The Ultimate Circular Saw Blade Dictionary & Reference Guide

Circular Saw Blade Dictionary

Saw blades are available in configurations for most applications, from general purpose blades to highly specialized designs. Everything depends on how much blade you want, and that’s often a question of construction material and amount of use. Below is a list of terms and illustrations to assist you in selecting the right blade for the right job.

Anti-kick: A shoulder design that is engineered to improve the ease of cut and reduce the effect of the saw blade kicking back due to overfeeding.

Arbor: The saw motor shaft that rotates the saw blade. Often referred to as the mandrel.

Bore: The arbor by which the saw blade is mounted on the saw. Available in various sizes.

Bevel: Angles on a carbide tooth blade. Teeth can have a single bevel, double bevel or no bevel at all. Types of bevels can alternate from tooth to tooth on a given blade. The bevel is what gives the blade its specific cutting pattern.

Chipper: A cutting tool that is placed between the outside blades of a dado set to adjust the width of the cut.

Chipping: A condition caused when the saw blade lifts and tears the wood fibers as it exits the material. This causes the edges to be ragged.

Coating: Specially fomulated coatings that stays slick. Coating a blade reduces heat in two ways: It minimizes friction and binding and resists pitch and gum buildup.

Combination saw blade: A blade used for both ripping (cutting with the grain of the wood) and crosscutting (cutting across the grain).

Crosscut: To cut or saw against of the grain of the wood.

Cutter: Outside blades used in dadoes.

Dado: A flat-bottomed recessed cut made across the grain of a board. Also, a set of blades used to produce precision grooves.

Dyanite Carbide®: A Vermont American proprietary carbide formulation that adds fracture toughness and allows up to 5 times edge retention compared to conventional carbide.

Expansion slots: The spaces that allow a blade to expand as it heats up during cutting. It eliminates warpage by cooling the blade.

Ferrous: Of or containing iron.

Finishing saw blade: A saw blade with a higher tooth count to provide smoother cuts. Typically refers to 7-1/4″ blades with more than 40 teeth and 10″ blades with more than 60 teeth.

Framing saw blade: A carbide tipped blade used to make fast cuts in all types of wood. (The fastest cutting is achieved with lower tooth count
saw blades.)

Kerf: This is the width of a cut, including the steel plate thickness plus any overhang on a carbide blade.

General purpose saw blade: A saw blade with a lower tooth count. Used primarily for fast crosscutting and ripping.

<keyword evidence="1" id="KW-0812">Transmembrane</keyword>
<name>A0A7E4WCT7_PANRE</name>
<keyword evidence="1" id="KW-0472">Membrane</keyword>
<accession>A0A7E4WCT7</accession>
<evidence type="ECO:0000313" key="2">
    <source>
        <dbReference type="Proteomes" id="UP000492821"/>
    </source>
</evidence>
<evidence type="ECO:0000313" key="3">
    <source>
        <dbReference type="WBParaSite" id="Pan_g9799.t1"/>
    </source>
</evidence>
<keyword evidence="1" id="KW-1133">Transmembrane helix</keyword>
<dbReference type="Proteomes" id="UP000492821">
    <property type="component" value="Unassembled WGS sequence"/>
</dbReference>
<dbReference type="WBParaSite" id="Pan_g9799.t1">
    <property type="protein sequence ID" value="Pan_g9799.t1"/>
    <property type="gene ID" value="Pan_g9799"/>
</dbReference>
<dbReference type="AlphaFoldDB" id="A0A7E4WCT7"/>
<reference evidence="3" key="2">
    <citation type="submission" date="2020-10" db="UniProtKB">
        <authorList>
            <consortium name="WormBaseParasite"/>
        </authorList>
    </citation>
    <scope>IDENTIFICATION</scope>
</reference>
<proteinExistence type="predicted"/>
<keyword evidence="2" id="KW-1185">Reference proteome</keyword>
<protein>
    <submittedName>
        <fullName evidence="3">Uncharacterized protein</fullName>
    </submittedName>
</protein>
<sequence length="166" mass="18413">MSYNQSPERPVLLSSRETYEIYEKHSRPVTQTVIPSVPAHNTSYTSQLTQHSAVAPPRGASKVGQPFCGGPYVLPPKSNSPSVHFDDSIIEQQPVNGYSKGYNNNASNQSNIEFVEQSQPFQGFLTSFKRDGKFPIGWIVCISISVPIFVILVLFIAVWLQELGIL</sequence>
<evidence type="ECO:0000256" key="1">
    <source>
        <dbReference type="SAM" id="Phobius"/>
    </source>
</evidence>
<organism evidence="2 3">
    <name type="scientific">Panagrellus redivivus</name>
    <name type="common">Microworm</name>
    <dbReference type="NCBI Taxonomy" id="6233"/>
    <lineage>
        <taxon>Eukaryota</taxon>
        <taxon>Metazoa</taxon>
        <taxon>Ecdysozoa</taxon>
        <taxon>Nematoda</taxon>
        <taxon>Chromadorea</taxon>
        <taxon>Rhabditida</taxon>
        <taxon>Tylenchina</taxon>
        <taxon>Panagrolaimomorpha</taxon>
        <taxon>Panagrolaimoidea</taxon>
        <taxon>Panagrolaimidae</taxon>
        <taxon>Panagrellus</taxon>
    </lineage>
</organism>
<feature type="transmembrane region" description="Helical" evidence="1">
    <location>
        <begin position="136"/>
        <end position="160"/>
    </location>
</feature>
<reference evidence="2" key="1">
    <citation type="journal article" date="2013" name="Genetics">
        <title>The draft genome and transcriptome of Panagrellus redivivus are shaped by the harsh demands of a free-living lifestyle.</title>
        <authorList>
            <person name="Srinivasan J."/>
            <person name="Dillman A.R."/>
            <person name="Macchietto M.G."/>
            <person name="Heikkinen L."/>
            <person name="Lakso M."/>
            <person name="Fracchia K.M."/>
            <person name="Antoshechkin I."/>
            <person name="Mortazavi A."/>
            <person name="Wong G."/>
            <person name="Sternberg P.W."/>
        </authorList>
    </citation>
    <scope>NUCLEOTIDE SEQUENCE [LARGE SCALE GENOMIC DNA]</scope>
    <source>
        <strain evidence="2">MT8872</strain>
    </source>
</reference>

Gullet: The space between teeth that clears the workpiece of chips after the cut.

Grind: There are many types of tooth grinds.  You can see four basic types below or see our Circular Saw Blade Anatomy and Grind Types.

Flat Top Grind (FTG) – best for ripping


Alternate Top Bevel (ATB) – for crosscutting, cut-off and trimming


Triple Chip Grind (TCG) – perfect for hard, abrasive materials like non-ferrous metals, hardwood and plastics


Tri-Grind (TRI) – combination grind


Hollow ground: A concave bevel edge on a tool.

Hook angle: The “attack angle” of the teeth. Harder, more brittle materials need a shallower angle to ease pressure against the materials and reduce chip out. Softer materials require a sharper angle to reduce chip out.

Miter: The process of cutting material for an equal angle joint.

Nonferrous: Materials and metals not of or containing iron, such as aluminum, copper, brass and lead.

Plate: The steel body of a carbide blade on which the teeth are welded.

Plane: In woodworking, to make a surface smooth or even.

Rabbet: An open-ended cut made along the edge of a workpiece that receives or interlocks with another piece to form a joint.

Ripping: The process of sawing a board in the direction of the grain of the board.

Runout: The amount of left-to-right movement a saw blade makes during operation. Often referred to as wobble or warp.

Stiffening collar: A flat collar that mounts on a saw’s arbor directly next to the blade. It is used to make more accurate cuts and dampen the sound the saw generates.

Shim: A thin, often tapered piece of material such as metal or wood used to fill in space between things. In dado operations, a round disk used to make a wider cut.

Tear-out: A condition in which the saw blade tears out the grain of a workpiece.

Tempered: To bring the steel plate of a saw blade to a desired hardness by reheating and cooling.

Thin kerf saw blade: A saw blade with a reduced kerf, or cut width.